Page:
Physical abuse at home doesn’t just leave kids black and blue. It also bruises their ability to learn how to act at school and elsewhere, contributing to abused children’s well-documented behavior problems.
Derailment of a basic form of social learning has, for the first time, been linked to these children’s misbehavior years down the line, psychologist Jamie Hanson of the University of Pittsburgh and colleagues report February 3 in the Journal of Child Psychology and Psychiatry. Experiments indicate that physically abused kids lag behind their nonabused peers when it comes to learning to make choices that consistently lead to a reward, even after many trials.
“Physically abused kids fail to adjust flexibly to new behavioral rules in contexts outside their families,” says coauthor Seth Pollak, a psychologist at the University of Wisconsin–Madison. Youth who have endured hitting, choking and other bodily assaults by their parents view the world as a place where hugs and other gratifying responses to good behavior occur inconsistently, if at all. So these youngsters stick to what they learned early in life from volatile parents — rewards are rare and unpredictable, but punishment is always imminent. Kids armed with this expectation of futility end up fighting peers on the playground and antagonizing teachers, Pollak says.
If the new finding holds up, it could lead to new educational interventions for physically abused youth, such as training in how to distinguish safe from dangerous settings and in how to control impulses, Pollak says. Current treatments focus on helping abused children feel safe and less anxious.
More than 117,000 U.S. children were victims of documented physical abuse in 2015, the latest year for which data are available.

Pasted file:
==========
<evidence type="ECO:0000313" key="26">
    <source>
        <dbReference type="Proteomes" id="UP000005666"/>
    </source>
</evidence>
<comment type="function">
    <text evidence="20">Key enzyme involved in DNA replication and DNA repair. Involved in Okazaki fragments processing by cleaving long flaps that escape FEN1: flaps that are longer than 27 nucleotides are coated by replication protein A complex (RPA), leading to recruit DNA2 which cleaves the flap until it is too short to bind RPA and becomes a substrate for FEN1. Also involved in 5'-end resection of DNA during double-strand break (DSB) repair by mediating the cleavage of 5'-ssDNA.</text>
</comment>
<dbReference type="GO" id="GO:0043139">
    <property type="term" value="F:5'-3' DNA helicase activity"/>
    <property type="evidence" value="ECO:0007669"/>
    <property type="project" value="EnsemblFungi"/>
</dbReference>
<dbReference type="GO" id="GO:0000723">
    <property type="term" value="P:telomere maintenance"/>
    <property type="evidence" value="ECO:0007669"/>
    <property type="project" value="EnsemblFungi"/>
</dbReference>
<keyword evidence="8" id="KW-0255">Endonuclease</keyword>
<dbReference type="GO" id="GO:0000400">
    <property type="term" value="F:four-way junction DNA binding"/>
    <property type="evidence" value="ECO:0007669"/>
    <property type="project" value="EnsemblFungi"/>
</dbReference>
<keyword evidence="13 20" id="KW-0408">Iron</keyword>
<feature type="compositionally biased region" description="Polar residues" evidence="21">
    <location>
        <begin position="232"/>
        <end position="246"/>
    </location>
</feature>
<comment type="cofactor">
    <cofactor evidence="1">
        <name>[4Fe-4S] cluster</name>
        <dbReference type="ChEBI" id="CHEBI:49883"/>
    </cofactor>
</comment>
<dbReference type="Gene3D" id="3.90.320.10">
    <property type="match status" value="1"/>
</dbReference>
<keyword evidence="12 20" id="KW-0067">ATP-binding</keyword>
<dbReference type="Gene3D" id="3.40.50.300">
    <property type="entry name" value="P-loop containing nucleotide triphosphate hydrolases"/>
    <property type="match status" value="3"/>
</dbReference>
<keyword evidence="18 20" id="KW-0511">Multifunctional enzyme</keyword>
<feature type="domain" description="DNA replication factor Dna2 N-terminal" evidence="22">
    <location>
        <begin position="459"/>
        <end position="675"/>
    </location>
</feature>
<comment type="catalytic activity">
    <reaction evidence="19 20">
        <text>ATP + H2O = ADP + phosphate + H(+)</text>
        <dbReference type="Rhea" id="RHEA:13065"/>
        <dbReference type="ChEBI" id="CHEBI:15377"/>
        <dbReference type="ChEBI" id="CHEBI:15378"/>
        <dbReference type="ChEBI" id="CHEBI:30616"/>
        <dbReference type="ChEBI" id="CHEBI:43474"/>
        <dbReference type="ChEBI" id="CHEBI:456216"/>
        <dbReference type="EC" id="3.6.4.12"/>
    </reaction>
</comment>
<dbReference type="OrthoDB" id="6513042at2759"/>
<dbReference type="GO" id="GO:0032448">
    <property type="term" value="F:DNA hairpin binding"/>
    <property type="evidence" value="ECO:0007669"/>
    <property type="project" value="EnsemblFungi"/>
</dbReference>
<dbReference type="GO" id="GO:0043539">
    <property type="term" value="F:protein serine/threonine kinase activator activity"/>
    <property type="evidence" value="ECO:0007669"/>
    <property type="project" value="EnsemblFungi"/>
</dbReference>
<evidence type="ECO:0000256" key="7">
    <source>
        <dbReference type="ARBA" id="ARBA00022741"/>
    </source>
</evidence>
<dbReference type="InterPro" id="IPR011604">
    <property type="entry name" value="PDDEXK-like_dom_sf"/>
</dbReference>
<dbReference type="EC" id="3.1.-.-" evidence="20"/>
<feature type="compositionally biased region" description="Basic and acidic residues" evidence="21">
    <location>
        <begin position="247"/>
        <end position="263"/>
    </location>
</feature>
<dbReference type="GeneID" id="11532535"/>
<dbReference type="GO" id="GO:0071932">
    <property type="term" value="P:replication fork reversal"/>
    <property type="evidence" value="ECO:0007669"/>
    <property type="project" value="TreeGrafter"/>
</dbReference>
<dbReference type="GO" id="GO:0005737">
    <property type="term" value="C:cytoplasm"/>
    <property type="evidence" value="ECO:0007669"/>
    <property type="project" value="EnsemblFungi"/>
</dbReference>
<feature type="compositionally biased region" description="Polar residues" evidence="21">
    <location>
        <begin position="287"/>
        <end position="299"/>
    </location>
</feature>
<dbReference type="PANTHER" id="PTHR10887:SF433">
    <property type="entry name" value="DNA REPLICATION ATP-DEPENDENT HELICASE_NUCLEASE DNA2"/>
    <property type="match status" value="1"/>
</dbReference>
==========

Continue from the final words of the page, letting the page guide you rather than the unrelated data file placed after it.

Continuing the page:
“Inflexible reward learning is one of many possible pathways from child maltreatment to later behavior problems,” says Stanford University psychologist Kathryn Humphreys, who did not participate in the new study. Other possible influences on physically abused kids’ disruptive acts include a heightened sensitivity to social stress and a conviction that others always have bad intentions, Humphreys suggests.
Hanson’s team studied 41 physically abused and 40 nonabused kids, ages 12 to 17. Participants came from various racial backgrounds and lived with their parents in poor or lower middle-class neighborhoods. All the youth displayed comparable intelligence and school achievement.
In one experiment, kids saw a picture of a bell or a bottle and were told to choose one to earn points to trade in for toys. Kids who accumulated enough points could select any of several desirable toys displayed in the lab, including a chemistry set and a glow-in-the-dark model of the solar system. Fewer points enabled kids to choose plainer toys, such as a Frisbee or colored pencils.
Over 100 trials, one picture chosen at random by the researchers at the start of the experiment resulted in points 80 percent of the time. The other picture yielded points 20 percent of the time. In a second round of 100 trials using pictures of a bolt and a button, one randomly chosen image resulted in points 70 percent of the time versus 30 percent for the other image.
Both groups chose higher-point images more often as trials progressed, indicating that all kids gradually learned images’ values. But physically abused kids lagged behind: They chose the more-rewarding image on an average of 131 out of 200 trials, compared with 154 out of 200 trials for nonabused youth. The abused kids were held back by what they had learned at home, Pollak suspects.